JDRF Announces Updated Strategy, Renewed Focus in Light of COVID-19
Amidst COVID-19, JDRF has announced updates to their organizational strategy and research focus, prioritizing work in their portfolio that they see as having the highest likelihood for cures and life changing advances for diabetes in the shortest amount of time.
So what does this mean for research? By prioritizing work that stands to be the most impactful for people living with type 1 diabetes (T1D), Sanjoy Dutta, PhD, JDRF’s VP of Research, believes JDRF will be able to continue to drive innovation. “JDRF is steadfastly committed to developing cures for T1D and has prioritized the research that has the potential to bring those cures into the hands of people with T1D as quickly as possible,” says Dutta. “There has been significant progress in the past few years, and JDRF plans to double down on the most promising breakthroughs. A few examples include the recent clinical trials demonstrating that the onset of T1D can be delayed by at least three years with teplizumab, beta cells surviving longer than previously believed post-diagnosis, insulin being produced through implanted cells and the availability of multiple devices and choice for people with diabetes, along with other exciting research. The main shift would be to focus on the development of these transformational products and removing barriers that lead to such.”
To prioritize this work, JDRF is shifting their funding model, issuing fewer but larger research grants, focusing more on volunteer and community engagement, parsing down in-person events and operations, looking toward longer-term partnership funding, and increasing global engagement across all types of diabetes and other chronic illnesses that stand to be impacted by JDRF’s research. As stated in JDRF’s new vision document, “Many people outside the T1D community will benefit from our research, including people with insulin-dependent type 2 diabetes who can benefit from our work driving continuous glucose monitors (CGMs), for instance. [Additionally,] T1D is an autoimmune disorder and our ground-breaking work in immune therapies has potential implications for people with other autoimmune diseases.”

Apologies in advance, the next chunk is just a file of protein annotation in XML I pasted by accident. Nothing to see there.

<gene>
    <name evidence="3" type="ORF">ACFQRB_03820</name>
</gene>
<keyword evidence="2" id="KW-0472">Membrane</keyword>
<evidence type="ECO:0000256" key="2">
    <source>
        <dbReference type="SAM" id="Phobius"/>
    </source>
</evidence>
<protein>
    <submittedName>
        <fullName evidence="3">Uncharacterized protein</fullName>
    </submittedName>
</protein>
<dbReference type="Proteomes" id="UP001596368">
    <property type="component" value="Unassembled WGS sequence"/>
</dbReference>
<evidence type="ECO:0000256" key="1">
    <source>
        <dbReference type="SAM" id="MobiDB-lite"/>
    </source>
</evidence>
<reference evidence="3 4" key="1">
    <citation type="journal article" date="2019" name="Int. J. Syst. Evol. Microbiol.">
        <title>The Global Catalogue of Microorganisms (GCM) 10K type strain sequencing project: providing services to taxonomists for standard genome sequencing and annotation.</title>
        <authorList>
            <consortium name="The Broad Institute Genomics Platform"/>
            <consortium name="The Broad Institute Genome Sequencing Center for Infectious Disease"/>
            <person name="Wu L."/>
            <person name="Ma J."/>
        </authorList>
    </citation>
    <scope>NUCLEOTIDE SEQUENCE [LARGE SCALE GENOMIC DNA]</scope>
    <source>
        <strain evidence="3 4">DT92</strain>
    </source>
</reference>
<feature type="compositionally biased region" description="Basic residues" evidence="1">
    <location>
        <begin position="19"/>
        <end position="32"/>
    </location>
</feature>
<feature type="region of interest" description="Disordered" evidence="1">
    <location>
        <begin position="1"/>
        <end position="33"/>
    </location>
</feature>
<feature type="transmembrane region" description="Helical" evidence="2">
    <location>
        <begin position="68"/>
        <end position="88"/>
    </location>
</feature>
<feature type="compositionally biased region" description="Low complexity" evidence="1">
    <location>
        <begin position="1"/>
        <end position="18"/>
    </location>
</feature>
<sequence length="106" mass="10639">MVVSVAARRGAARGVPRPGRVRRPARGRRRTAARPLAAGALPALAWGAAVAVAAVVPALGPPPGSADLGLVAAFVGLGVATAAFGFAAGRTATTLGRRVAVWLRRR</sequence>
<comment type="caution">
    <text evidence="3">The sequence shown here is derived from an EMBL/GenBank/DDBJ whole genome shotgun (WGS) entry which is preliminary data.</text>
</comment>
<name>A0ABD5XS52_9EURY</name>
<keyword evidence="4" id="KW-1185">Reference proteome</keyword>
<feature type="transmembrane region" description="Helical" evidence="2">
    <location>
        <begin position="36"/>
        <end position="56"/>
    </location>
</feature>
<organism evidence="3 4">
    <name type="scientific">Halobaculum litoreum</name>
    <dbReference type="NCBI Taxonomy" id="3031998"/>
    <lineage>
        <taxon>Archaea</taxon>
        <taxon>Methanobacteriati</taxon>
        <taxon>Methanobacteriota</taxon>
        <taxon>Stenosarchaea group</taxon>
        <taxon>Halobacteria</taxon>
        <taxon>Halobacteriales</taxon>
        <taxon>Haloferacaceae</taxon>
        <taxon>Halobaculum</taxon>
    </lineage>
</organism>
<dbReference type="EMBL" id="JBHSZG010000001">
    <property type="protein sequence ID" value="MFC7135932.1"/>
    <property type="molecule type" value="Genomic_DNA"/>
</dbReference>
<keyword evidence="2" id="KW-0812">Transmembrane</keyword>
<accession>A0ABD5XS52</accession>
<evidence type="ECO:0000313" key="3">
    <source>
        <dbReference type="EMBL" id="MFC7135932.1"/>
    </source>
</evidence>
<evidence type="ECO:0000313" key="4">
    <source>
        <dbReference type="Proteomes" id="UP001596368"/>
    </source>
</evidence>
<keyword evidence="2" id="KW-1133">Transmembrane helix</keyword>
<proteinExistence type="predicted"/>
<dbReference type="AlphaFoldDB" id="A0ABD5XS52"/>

Founded in 1970 by parents of children living with type 1 diabetes, JDRF’s mission has always been centered around accelerating best-in-class research for T1D. But amidst COVID-19, non-profit organizations across the globe have been challenged by how to continue driving their missions while dealing with funding hurdles. As a result, many—JDRF included—are re-examining how to keep driving impact while having to drastically pivot operations to keep that work going while we collectively work to understand what our new normal will look like moving forward.
Of course, this is not limited to non-profits; companies like Google, who recently announced their workforce will be working from home until at least Summer 2021, are having to reimagine what companies look like alongside a pandemic. Many corporations and nonprofits alike have been forced to layoff staff, drastically cut spending, and reimagine their business purpose.
While keeping people with diabetes as healthy as possible alongside coronavirus has been key (and a major part of Beyond Type 1’s and other diabetes organizations’ work through coronavirusdiabetes.org), ensuring the continuation of research toward prevention, better and safer ways to treat and cures for diabetes remains vital.
“Driving solutions through the pipeline into the hands of people with T1D is the common denominator behind everything JDRF does,” says Dutta. “That has not changed. We are confident we will be successful. That will mean that in the near future, people with T1D will have access to disease modifying therapies and other treatments that have the potential to dramatically improve their lives. That is our goal.”
For more information on JDRF’s announcement, including a deeper dive into how the organization is prioritizing research funding, click here.